Detective Superintendent Duncan Kincaid has accepted his transfer begrudgingly, moving on to a new office and boss, and making the best of an unsatisfactory situation. When Kincaid is drawn back to the recent past by a series of unsettling and seemingly linked events, he is determined to get to the bottom of this utterly tangled web.
In the meantime, his wife Gemma finds herself in the midst of the death of her friend’s part-time nanny, strictly in a civilian, unofficial role. That role quickly shifts to investigating officer, as it is soon clear that the nanny was murdered. Gemma’s instincts are as sharp as ever, and that’s a good thing, as it is by instinct that she will solve this troubling case.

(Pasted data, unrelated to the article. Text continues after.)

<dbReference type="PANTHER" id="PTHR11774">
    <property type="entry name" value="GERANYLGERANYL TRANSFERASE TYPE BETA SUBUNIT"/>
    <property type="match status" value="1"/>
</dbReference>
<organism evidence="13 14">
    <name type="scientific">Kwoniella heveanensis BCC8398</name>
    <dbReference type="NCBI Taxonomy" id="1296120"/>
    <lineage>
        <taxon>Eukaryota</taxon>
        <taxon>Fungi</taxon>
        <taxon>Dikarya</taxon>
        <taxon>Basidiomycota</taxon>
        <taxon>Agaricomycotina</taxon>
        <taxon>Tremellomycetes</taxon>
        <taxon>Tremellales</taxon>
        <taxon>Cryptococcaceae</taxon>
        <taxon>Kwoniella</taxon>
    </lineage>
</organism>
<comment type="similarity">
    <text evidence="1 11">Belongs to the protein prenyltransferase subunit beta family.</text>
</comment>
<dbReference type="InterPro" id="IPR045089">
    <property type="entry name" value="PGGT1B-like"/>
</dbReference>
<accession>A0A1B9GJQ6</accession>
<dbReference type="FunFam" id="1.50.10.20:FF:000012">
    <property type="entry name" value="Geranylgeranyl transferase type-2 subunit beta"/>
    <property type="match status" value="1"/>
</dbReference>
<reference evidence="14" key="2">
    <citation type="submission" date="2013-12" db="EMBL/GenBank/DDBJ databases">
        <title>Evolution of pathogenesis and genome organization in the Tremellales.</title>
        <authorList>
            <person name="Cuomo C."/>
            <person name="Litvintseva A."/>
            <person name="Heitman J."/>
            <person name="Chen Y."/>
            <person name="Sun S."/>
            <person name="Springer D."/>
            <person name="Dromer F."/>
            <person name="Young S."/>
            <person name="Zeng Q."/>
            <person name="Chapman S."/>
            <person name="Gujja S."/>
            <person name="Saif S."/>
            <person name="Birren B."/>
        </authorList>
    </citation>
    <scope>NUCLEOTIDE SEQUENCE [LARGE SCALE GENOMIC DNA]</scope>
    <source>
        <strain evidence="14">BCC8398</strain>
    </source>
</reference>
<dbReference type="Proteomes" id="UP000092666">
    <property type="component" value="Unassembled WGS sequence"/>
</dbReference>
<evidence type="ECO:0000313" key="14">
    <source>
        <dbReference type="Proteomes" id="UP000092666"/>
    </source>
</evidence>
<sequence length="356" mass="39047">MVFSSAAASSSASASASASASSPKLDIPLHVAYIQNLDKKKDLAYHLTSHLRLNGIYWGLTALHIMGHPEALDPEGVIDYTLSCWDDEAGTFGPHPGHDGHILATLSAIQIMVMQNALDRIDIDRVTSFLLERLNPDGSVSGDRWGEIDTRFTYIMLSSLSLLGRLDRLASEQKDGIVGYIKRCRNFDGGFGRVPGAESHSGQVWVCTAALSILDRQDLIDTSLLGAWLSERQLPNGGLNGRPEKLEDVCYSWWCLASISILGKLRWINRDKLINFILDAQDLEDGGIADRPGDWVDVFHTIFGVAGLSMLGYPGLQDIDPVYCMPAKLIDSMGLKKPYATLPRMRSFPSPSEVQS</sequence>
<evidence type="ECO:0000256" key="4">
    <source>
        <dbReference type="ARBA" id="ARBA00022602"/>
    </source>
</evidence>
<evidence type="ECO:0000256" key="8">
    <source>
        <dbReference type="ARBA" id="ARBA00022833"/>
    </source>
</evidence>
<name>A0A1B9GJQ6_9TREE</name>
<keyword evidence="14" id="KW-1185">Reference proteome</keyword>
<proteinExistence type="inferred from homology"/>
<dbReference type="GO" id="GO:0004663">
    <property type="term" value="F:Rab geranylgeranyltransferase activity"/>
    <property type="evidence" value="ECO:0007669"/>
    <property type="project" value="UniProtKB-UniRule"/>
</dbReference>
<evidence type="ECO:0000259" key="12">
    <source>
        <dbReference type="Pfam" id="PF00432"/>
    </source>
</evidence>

In the meantime, Kincaid and Gemma are both forced to more directly examine not only their jobs and their impact on their family, but the impact that their current investigations, particularly Kincaid’s, is having on their marriage. Having a police officer in a marriage can be complicated, but when both partners are detectives, complicated doesn’t begin to describe the balance of work, family and life.
Gemma and Kincaid work parallel yet unrelated cases throughout Garden of Lamentations, and each case is at turns the melody that underscores the novel. Kincaid’s case reaches back over twenty years, threading evil tentacles that still grasp and threaten now, while Gemma’s case is contemporary, fresh and believingly relevant as well. While the plot shifts from case to case, it is the Kincaid-James family that is the constant, and by the end of the story readers will definitely wonder where Gemma and Duncan will find themselves next!
Garden of Lamentations is an excellent read, two well-plotted and well-written mysteries in one book that was difficult to put down.